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Convinced Donald Trump to remain in Syria: Emmanuel Macron

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Paris, April 16: French President Emmanuel Macron said that he “convinced” his American counterpart Donald Trump to remain in Syria before the coordinated strikes launched against targeted Syrian government sites in response to an alleged chemical attack, the media reported.

“Ten days ago, President Trump said the US’s will is to disengage from Syria. We convinced him that it was necessary to stay,” CNN quoted Macron as saying on Sunday during a two-hour televised interview with several French media outlets.

On Friday night, the US, France and the UK launched a series of strikes on a research laboratory and two storage facilities associated with Syria’s chemical weapons programme.

Satellite images of the facilities, located west of Homs and near the capital Damascus, before and after the strikes appear to show they suffered extensive damage.

France also convinced Trump that the strikes had to be limited to suspected chemical weapons sites, Macron added.

Prior to the strikes, there had been reports that Trump wanted to see tougher, more extended action in Syria but was talked down by his national security team.

The strike was fiercely condemned by Syria’s main ally Russia, who attempted to bring a motion in the UN Security Council on Saturday to denounce the “aggression against the Syrian Arab Republic by the US and its allies”.

During Sunday’s interview, Macron said Russian President Vladimir Putin was an “accomplice” to Syria’s alleged use of chemicals weapons.

“They have not used chlorine themselves, but they have methodically contributed to the international community’s powerlessness to prevent the use of chemical weapons by diplomatic means,” CNN quoted the French leader as saying.

The French President said his country had not declared war on Syria, calling the strikes a “reprisal” for violations of the treaty banning the use of chemical weapons.

“There has been repeated and proven violations of the treaty,” he said.

Friday night’s strikes were a response to the suspected chemical weapons attack on civilians in Douma, outside Damascus, on April 7 where over 70 people including children were killed.

Inspectors for the Organisation for the Prohibition of Chemical Weapons (OPCW) were due to go to Douma on Sunday after arriving in Syria shortly after Saturday’s strikes, and are yet to report on any findings.

The US and its allies have been criticized for acting before inspectors had a chance to examine the site.

Politicians in France and the UK on Monday will seek answers from the countries’ leaders about their decision to launch strikes without formal approval.

Protests against the strikes were held around the world Saturday, including in major cities in the UK, Mexico, Greece and the US.

IANS

World

67 killed, 126 injured in polling day violence in Afghanistan

The 193 attacks against security forces and polling centres began at around 7 a.m and continued until at least 6 p.m, Deputy Interior Minister Akhtar Mohammad Ibrahimi told a press conference, reports Efe.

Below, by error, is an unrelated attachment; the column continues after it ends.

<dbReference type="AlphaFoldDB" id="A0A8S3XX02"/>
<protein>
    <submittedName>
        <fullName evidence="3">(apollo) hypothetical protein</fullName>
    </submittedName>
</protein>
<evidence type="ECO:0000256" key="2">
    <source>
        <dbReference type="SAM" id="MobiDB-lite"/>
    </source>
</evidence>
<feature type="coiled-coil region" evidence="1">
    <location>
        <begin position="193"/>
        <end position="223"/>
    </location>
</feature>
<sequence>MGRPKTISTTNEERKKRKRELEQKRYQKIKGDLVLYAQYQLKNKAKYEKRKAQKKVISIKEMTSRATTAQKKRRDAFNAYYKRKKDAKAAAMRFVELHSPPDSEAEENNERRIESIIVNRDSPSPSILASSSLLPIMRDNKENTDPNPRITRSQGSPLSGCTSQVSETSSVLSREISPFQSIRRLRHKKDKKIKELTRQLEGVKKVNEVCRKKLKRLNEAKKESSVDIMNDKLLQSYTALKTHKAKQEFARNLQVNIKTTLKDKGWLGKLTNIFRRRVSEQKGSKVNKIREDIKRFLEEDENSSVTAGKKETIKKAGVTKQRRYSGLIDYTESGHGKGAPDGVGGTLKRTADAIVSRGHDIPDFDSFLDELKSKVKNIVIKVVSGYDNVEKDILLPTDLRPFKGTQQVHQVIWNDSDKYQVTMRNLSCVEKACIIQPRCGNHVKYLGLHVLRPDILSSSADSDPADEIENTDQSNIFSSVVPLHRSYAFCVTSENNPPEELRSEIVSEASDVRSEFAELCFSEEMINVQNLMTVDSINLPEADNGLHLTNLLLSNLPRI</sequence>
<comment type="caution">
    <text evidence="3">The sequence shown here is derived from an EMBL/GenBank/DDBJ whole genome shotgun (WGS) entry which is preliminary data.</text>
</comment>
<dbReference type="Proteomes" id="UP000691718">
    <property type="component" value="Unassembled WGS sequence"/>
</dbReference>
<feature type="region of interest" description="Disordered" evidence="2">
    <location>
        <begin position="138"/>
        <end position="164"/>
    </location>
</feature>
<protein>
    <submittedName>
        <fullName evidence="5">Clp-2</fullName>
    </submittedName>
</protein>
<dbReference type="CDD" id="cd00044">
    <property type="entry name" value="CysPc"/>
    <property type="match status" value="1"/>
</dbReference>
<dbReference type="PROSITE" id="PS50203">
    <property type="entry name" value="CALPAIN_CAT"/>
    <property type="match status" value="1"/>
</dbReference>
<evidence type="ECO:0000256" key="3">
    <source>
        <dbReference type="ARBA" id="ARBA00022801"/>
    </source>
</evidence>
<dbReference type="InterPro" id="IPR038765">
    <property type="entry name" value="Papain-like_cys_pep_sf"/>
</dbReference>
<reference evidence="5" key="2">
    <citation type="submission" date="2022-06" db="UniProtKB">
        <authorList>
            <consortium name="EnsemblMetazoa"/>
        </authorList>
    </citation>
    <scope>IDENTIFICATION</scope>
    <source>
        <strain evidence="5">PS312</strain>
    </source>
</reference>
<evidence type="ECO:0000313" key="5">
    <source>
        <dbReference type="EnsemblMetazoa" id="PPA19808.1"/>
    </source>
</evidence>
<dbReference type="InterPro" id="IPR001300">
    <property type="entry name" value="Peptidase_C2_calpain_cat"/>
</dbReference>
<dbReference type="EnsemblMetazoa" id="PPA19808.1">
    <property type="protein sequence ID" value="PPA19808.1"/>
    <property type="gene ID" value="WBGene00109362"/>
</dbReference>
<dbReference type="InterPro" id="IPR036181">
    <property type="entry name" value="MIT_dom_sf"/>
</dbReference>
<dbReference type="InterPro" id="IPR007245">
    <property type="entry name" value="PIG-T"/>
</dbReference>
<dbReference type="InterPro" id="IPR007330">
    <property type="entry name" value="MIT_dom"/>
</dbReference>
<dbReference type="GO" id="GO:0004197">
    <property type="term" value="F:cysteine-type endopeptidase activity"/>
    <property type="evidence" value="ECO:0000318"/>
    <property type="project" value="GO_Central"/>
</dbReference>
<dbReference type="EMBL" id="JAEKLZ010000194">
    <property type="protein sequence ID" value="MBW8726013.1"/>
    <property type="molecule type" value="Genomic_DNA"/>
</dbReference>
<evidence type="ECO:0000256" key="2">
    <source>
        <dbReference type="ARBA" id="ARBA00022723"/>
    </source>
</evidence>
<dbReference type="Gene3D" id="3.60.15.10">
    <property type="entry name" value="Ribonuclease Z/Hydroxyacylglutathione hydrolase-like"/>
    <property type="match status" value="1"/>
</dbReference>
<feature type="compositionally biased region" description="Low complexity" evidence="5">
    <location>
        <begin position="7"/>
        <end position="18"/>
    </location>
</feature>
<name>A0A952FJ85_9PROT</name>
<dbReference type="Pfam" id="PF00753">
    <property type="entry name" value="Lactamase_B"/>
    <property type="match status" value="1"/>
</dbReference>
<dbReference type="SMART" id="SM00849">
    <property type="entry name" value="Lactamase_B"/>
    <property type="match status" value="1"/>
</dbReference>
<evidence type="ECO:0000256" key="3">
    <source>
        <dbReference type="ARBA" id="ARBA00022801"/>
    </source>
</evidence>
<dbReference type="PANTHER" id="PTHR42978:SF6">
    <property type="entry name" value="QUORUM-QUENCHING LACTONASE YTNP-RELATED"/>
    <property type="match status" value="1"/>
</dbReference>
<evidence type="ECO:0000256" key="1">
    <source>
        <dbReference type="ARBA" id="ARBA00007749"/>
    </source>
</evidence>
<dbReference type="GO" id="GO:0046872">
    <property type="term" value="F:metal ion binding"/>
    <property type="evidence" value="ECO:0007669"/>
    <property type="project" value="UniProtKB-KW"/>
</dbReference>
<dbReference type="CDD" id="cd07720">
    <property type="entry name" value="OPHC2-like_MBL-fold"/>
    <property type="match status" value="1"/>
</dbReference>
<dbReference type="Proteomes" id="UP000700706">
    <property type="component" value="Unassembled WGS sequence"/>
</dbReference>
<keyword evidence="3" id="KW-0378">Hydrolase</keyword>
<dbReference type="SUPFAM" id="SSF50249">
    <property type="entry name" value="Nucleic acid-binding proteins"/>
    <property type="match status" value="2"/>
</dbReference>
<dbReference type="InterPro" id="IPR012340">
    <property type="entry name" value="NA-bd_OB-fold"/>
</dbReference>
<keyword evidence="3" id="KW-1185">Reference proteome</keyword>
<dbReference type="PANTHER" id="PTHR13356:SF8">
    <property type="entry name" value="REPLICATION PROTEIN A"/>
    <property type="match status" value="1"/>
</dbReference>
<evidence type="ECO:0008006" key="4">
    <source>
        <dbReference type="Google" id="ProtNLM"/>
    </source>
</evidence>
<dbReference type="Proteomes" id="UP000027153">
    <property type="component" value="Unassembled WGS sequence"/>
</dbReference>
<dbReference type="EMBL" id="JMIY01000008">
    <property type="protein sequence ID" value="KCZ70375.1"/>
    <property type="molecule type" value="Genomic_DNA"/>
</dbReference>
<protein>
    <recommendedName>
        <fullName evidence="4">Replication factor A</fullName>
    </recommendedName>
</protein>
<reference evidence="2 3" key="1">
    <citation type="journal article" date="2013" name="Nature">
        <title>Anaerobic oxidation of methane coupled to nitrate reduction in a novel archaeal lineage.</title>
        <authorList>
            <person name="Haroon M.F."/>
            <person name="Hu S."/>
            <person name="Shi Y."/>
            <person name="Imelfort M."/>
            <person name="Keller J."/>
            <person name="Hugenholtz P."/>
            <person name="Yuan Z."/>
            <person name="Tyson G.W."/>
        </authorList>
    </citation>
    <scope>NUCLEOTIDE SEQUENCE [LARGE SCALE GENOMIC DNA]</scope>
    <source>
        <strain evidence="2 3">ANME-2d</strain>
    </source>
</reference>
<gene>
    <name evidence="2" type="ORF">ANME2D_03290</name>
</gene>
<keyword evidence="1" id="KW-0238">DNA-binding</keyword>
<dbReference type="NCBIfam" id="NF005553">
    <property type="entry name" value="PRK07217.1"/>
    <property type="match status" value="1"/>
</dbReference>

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Afghanistan Polls Day Attack
Picture Credit : Swadaya Srikandi @swadayasrikandi

Kabul, Oct 21 (IANS) At least 67 people were killed — 27 civilians, nine members of security forces and 31 insurgents — and 126 injured in 193 attacks carried out throughout Afghanistan by the Taliban, who had threatened to target Saturday’s parliamentary elections, which were held three years late.

The 193 attacks against security forces and polling centres began at around 7 a.m and continued until at least 6 p.m, Deputy Interior Minister Akhtar Mohammad Ibrahimi told a press conference, reports Efe.

The attacks include a suicide blast in Kabul, 76 raids against polling centres throughout the country, a dozen explosions near those polling centres, as well as armed fighting between the Taliban and Afghan security forces.

As a result of these attacks, 27 civilians were killed and close to 100 were wounded, while at least nine members of the security forces died and 25 were injured, Ibrahimi said.

In addition, 31 Taliban insurgents were killed and 18 were arrested, he said.

According to the Deputy Interior Minister, the number of attacks on Saturday represent half of those that took place in 2014 during the presidential elections.

Despite the violence, presidential spokesman Haroon Chakhansori described the elections as a “success” and a “defeat for terrorists”.

According to Afghanistan’s Ministry of Interior, authorities deployed 70,000 soldiers and police officers to provide security during Saturday’s election.

The Taliban warned Afghans that they would target all polling booths and urged people against voting.

“Enemy’s polling stations all over the country are under attack by Mujahideen, countrymen must refrain from taking part in this fake process to save their lives and not to become a tool for the implementation of the evil plans of the enemy,” Taliban spokesperson Zabihullah Mujahid said in a statement.